Q: What is the gyro performance at higher elevations and temperatures?
A: Autogyros are quite sensitive to density altitude and gross weight. If your location is above 3000 ft MSL and the summer temperatures are very high plus the gross weight of the machine is much over 300 kg I recommend to install 2000 ccm VW engine. I had 1700 ccm VW but Finland is a cool country in summertime and cold on wintertime and my weight is 165 lb.

Q: In vacuum bagging the cockpit, is this the correct sequence? I've done a lot of glass work over the years, mostly with cars and boats and lately a camper roof, but this will be my first entry to the vacuum bagging world.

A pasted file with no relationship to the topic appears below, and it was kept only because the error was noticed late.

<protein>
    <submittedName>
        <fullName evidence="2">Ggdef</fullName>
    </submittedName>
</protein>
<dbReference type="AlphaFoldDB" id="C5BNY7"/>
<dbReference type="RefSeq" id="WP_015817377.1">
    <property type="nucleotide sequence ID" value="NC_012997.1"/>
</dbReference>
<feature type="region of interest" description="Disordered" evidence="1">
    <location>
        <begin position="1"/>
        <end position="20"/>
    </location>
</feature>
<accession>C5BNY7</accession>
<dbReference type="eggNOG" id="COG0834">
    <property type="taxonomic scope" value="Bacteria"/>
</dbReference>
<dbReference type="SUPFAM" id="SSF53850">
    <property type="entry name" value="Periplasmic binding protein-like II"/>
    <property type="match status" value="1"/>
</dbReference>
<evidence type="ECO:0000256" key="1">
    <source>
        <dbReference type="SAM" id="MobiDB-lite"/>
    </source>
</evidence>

Generate Male Plug,
Pull Female Mould,
Vacuum in outer skin,
Vacuum in honeycomb,
Vacuum in inner skin,
Add seat and tank.

A: Generally correct except one point, you should vacuumbag the outer skin and honeycomb together to get a good bond. A special type of honeycomb is needed which will bend and adapt to double curvature surfaces. You should prebend the honeycomb to the pod shape. I did not vacuumbag the inner skin but it may a better choice to do. If the corematerial is plastic foam instead of honeycomb the inner skin does not need vacuumbagging.

Q: How do you feel about bronze welding (Sifbronze) instead of regular welding for the airframe?
A: Welding is the safe way to go. I have not yet heard of an airframe made with bronze soldering?







 Technical Photo Gallery:




 JT-5 3D model. To view some construction details, I have modeled the JT-5 autogyro using formZ RenderZone modeling software. The model even includes the Limbach engine and a pilot (me!) and shows details down to the nut and bolt level. Make a visit to my 3D page.